Five Mistakes I Made When Starting Out
Believe it or not, there was a time when I didn't run. I was new to this sport at one time, and made some idiot moves. (Alright, alright -- I still make idiot moves. Will ya cut me some slack here?) Here are a few of them:
1. Running in heavy cotton
Because of my days of crew, I knew that moisture-wicking clothing existed. What I didn't know/take into account was that such moisture-wicking clothing could be used for running too.
I've done training runs (and even a race) in a heavy, cotton hoodie. Yes, it's nice and warm (which is great for when you're trying to stay warm in your house and don't want to pay for extra heat), but once you start sweating, you start to feel like a wet dog.
Cute to look at, but who wants to feel soggy? My advice: Go to a store that sells athletic apparel and has knowledgeable staff, and ask questions. Now nobody (myself included) wants to be the person who asks 50,000 questions. But that's what they're paid to do. Some stores I'd recommend are City Sports (if you're on the East Coast), Niketown, and Jack Rabbit (if you're in NYC).
2. Not running with a water bottle
I hate carrying stuff on my runs. If I wanted to go on an excursion, I'd pack a backpack and go on a hike in the woods. But water's essential. I trust that you know about the "eight glasses a day" rule, but there are other benefits! I'm aware of these benefits, and STILL avoided bringing a water bottle. Until my epic run to Jersey.
The epic part isn't that I went to Jersey (Why would anyone do that now?). The epic part is that it was a 2.5 hour run (I was going to run 1.25 hours, then turn around and run back), and at 5:30pm, it was probably around 90ºF. Still, I headed out. I ran up to the GW Bridge, over it, and through the fine neighborhoods of Jersey. I don't remember when I started feeling off, but after an hour and eight minutes, I came across a Target and decided that I had to stop for fluids. However, Target was closed. (Seriously, what madness is that??) Fortunately, Pathmark (local supermarket) was across the parking lot and open, so I went there and bought Vitamin Water. Since it's Jersey, the NYC busses and subways were nowhere to be found, so my only option was to run back (and drink the Vitamin Water). Well, it took much longer than 1:08 to run back. And when I got home, I drank 96 oz. of water before I had to pee. (That's how you know you have issues.) It was a classic case of hyponatremia.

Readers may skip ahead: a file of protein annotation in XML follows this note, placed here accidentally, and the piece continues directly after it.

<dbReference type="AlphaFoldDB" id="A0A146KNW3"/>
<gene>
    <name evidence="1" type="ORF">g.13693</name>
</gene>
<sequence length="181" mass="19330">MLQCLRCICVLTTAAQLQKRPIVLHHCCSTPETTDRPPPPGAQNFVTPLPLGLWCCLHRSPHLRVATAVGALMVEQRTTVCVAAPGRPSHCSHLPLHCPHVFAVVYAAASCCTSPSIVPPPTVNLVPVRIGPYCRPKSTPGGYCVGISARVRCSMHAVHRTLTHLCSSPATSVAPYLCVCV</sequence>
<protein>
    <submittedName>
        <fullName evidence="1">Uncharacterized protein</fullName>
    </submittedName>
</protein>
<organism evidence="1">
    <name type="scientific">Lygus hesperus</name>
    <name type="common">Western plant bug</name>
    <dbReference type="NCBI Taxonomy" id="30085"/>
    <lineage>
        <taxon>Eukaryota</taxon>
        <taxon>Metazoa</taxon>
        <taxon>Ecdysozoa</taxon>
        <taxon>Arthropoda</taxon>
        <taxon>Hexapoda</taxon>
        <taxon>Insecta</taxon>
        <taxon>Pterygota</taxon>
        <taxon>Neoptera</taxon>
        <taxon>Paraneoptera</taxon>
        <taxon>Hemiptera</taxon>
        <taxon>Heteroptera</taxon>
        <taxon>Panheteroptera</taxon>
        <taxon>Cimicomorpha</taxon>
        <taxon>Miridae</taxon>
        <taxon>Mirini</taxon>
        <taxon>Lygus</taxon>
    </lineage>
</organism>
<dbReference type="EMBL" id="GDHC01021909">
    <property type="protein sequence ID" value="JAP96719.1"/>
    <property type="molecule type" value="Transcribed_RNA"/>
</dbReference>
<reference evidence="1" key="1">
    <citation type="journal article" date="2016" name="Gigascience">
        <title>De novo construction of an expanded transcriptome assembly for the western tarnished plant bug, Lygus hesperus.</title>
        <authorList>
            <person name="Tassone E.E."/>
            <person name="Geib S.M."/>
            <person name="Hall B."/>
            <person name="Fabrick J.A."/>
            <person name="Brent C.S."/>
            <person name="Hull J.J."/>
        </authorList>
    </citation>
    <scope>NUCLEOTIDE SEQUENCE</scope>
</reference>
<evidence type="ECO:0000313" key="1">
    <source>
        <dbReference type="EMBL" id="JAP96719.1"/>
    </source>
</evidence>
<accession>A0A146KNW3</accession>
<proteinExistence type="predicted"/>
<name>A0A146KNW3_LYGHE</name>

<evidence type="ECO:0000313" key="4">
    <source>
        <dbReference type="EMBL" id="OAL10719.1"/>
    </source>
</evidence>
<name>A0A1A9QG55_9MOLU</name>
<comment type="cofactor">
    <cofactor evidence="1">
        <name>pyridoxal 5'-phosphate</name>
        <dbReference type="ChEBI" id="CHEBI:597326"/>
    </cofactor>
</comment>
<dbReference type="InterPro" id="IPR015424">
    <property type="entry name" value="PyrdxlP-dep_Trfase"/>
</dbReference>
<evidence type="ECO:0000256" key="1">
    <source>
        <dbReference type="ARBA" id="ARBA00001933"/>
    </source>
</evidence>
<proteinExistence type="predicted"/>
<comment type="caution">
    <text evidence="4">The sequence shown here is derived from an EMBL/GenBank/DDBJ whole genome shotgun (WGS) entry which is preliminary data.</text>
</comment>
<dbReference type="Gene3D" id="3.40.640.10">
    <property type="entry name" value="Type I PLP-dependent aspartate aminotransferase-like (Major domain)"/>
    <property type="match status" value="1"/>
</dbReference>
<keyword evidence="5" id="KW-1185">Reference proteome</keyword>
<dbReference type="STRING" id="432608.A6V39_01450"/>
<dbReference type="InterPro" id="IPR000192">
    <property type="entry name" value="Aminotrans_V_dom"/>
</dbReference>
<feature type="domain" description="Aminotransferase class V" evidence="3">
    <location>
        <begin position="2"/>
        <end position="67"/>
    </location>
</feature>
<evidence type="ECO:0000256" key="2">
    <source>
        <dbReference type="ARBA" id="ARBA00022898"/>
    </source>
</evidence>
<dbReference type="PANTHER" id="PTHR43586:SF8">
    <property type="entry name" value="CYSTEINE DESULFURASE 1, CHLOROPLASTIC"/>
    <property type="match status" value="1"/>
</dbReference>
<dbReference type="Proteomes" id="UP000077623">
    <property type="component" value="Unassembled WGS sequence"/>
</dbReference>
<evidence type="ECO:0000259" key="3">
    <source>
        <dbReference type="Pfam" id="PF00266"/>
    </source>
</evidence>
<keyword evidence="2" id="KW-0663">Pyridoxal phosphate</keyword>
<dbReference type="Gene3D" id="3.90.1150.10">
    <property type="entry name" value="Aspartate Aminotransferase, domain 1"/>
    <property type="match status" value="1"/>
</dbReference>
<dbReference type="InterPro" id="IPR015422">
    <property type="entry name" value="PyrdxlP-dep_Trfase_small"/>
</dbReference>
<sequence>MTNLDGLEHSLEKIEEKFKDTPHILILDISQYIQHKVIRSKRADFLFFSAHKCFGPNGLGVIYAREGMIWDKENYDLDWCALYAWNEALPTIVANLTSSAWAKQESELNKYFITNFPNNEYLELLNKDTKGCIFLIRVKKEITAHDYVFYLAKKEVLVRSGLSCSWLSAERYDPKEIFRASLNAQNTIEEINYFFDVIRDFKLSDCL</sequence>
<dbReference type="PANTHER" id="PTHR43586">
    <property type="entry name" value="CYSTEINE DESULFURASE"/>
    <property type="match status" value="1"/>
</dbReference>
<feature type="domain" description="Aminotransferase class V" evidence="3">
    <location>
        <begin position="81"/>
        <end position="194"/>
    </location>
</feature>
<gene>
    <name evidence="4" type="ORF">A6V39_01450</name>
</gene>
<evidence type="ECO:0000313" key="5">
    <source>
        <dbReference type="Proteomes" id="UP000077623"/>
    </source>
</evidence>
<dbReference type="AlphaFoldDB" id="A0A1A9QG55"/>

The gist of all of that: If you're going for a run longer than an hour, suck it up and bring some water to suck down.
3. Not properly fueling before and during long runs
When thinking about my training for my first three marathons, I can't recall what I ate before my long runs. What I can recall is what I ate during them. For the second and third marathons, I brought Gu packs and would consume one on the run (two if the situation called for it). For my first marathon, I didn't bring anything. (True story: I had never heard of Gu until I was in the midst of running the Philly Marathon.)
Your muscles need glycogen for energy. Furthermore, you're limited by the number of calories worth of glycogen you can store (which, by the way, is barely enough to make it through a marathon). By consuming some sort of energy (e.g., Gu, sports drink) on your long run, you supply additional fuel for your muscles (Source). Oh, and (hopefully) prevent yourself from hitting "the wall".
4. Not using a structured training plan
When you're just starting to cook for yourself, you follow a recipe. When you're trying to install and operate that fancy surround sound system with no prior experience, you read the manual (presumably). Running is no different. Let's face it -- when you're new at anything, you want/need guidance. Why I didn't think to look for guidance when training for my first marathon is beyond me.
I had no structured training plan, but knew that I had to run and increase my mileage. In hindsight, I would've greatly benefitted from a structured training plan that told me how far to run on what days.
5. Proper shoes
For some unbeknownst reason, I thought that all training shoes were created equally. It wasn't until I had a gait analysis (where they evaluate your running form and suggest proper shoes based on that) that I realized this. Furthermore, even within running shoes, there are specific kinds. There are neutral shoes, stability shoes (for those of you like me who tend to pronate), minimalist shoes (e.g., Vibram Five Fingers), and so on.
I remember that I ran Philly in these New Balances. I don't know what model they were, but I think they may have been cross-training shoes.
My advice: Speak with an expert, get a gait analysis, and buy shoes specifically for the sport.
I'm sure I still make mistakes. But it's a learning experience. I learn, you learn, we all learn. It's a win-win situation! And as a bonus, it's Friday!